Patch notes: The awful state of industry


shigeru-miyamoto flex
“A delayed game is eventually good, but a rushed game is forever bad.”

These days, with the advent of the always connected console, Shigeru Miyamoto’s quote may not ring quite as true; but for my money, I certainly wish it still was.

Just this last month I have been burned by numerous titles, that had they been released only a decade ago, would have been deemed broken and unplayable. Mind you, these aren’t just your run of the mill shovelware or children’s titles put out to make a quick buck. I’m talking big budget AAA games made by some of the biggest developers in the industry. Call of Duty, Assassin’s Creed, Halo. All household names. All garbage, broken, games.

Now I certainly don’t mean that any of these games are terrible releases. They are certainly good games in their own right. Unfortunately for consumers, each one of these games are simply broken out of the box.

I’m certainly not the only person experiencing these issues. Take internet personality Christian Spicer for example:

I experienced a similar issue with the game on Xbox One and had hours of progress that simply vanished. Gone.

Halo: Master Chief Collection has a similar story. While all the single player content for the title works properly, if on day one you wanted to jump into a good old fashioned online match, it simply wasn’t possible for most people. Myself included.

Don’t even get me started on Assassin’s Creed Unity. Ubisoft released a game so buggy that they had to create a live blog just to let people know that they were aware of the issues and are working to find a solution. For a game they charged $60 for.

My point in all this? Too many developers rely on patches to fix their games post launch. There are many cases in which patching is perfectly acceptable such as adjusting balance in a fighting game, but more and more too many developers are using it as crutch.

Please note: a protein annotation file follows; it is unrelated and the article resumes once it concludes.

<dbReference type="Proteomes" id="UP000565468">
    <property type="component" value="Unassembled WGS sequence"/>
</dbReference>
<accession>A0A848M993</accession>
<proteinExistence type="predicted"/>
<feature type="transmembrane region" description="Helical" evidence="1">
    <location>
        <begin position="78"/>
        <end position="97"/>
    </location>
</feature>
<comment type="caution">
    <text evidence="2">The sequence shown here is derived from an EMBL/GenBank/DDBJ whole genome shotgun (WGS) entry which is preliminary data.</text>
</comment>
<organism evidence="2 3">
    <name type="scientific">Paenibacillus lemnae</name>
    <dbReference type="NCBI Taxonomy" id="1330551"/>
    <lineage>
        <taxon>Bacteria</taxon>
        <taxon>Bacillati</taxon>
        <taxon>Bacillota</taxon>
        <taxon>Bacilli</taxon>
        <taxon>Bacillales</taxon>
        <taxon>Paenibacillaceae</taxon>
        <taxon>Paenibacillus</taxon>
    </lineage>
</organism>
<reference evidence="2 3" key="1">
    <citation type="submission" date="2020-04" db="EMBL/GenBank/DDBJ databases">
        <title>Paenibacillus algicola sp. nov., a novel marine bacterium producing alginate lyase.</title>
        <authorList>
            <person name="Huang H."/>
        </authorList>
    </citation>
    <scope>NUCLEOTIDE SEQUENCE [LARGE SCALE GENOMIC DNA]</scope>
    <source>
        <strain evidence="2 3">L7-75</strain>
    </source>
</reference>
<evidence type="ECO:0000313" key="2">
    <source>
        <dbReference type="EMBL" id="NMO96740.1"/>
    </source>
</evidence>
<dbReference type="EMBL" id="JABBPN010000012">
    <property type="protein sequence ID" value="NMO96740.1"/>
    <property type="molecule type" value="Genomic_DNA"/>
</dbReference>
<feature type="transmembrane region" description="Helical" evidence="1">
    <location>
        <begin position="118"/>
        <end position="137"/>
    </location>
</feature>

Developers aren’t entirely to blame here. Most of the onus can probably be placed on publishers whom force developers to rush games out the door to make a deadline. It doesn’t have to be that way, and would you look at that, we’ve come full circle back to Nintendo.

Not that Nintendo doesn’t have their faults. Just last generation I can think of two instances in The Legend of Zelda: Twilight Princess and Metroid: Other M in which there where game breaking bugs. On the whole however, they have an excellent track record that can only come from a company that takes as much pride in their products as Nintendo does. It’s their mantra.

I sure wish it was for more companies in the industry.

Eugene lives in New Mexico and has been a life long gamer since getting his hands on an NES. Always partial to Nintendo, Eugene has made it a point to keep informed on all things Mario.


  1. I agree completely, Eugene. The heavy reliance on patches is killing the credibility of the video games industry.

    Patches are good to fix a few bugs, but releasing a half finished game that somehow made it past quality assurance testing to consumers only to patch it a few weeks later so that it actually works and charging full price for the privilege is unacceptable.

    Nintendo is one of the few companies you can rely on for a thoroughly tested product (even then a few problems arise like the ones you pointed out) and I hope they retain that reputation.

    Great article, Eugene

  2. There’s SERIOUS irony in the title of this article, because Nintendo REFUSES to do detailed patch notes. Not for any Smash update, not for the Pokemon Bank update, nothing. We’re left to guess what changes.

  3. @MikeIsaPoet
    While I agree with your sentiment, this is a different issue entirely. With both Smash Bros. and Pokémon, the games work regardless of the patch. Nintendo should be more transparent with their patch releases though, I agree.

  4. Wasn’t the problem with Skyward Sword, not Twilight Princess? Or was there a TP bug that I’ve forgotten about?

  5. @ENygma
    I’m not sure about Skyward Sword but I remember this one in TP:

  6. Definitely share the same sentiment. Dropping $60-70 on a game that’s not quite finished is not what I like doing. It’s partially why I like buying the bulk of my games a few months to more than a year down the road; the patches are already out and the inevitable price drop to <$30.

  7. Wait…A Wild Eugene Appears!

Leave a Reply

Lost Password

Sign Up

%d bloggers like this: